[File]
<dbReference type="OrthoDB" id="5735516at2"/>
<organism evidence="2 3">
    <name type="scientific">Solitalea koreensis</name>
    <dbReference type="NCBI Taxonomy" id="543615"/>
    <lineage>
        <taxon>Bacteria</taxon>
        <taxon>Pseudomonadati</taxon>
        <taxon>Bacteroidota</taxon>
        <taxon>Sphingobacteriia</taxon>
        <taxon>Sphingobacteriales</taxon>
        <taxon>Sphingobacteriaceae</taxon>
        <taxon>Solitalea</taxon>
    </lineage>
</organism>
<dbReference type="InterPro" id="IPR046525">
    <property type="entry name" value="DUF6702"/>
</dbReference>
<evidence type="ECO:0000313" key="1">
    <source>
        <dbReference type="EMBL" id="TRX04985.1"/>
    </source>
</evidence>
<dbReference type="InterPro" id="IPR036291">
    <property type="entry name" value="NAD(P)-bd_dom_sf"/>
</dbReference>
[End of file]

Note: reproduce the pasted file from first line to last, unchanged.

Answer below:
<dbReference type="OrthoDB" id="5735516at2"/>
<organism evidence="2 3">
    <name type="scientific">Solitalea koreensis</name>
    <dbReference type="NCBI Taxonomy" id="543615"/>
    <lineage>
        <taxon>Bacteria</taxon>
        <taxon>Pseudomonadati</taxon>
        <taxon>Bacteroidota</taxon>
        <taxon>Sphingobacteriia</taxon>
        <taxon>Sphingobacteriales</taxon>
        <taxon>Sphingobacteriaceae</taxon>
        <taxon>Solitalea</taxon>
    </lineage>
</organism>
<dbReference type="InterPro" id="IPR046525">
    <property type="entry name" value="DUF6702"/>
</dbReference>
<evidence type="ECO:0000313" key="1">
    <source>
        <dbReference type="EMBL" id="TRX04985.1"/>
    </source>
</evidence>
<dbReference type="InterPro" id="IPR036291">
    <property type="entry name" value="NAD(P)-bd_dom_sf"/>
</dbReference>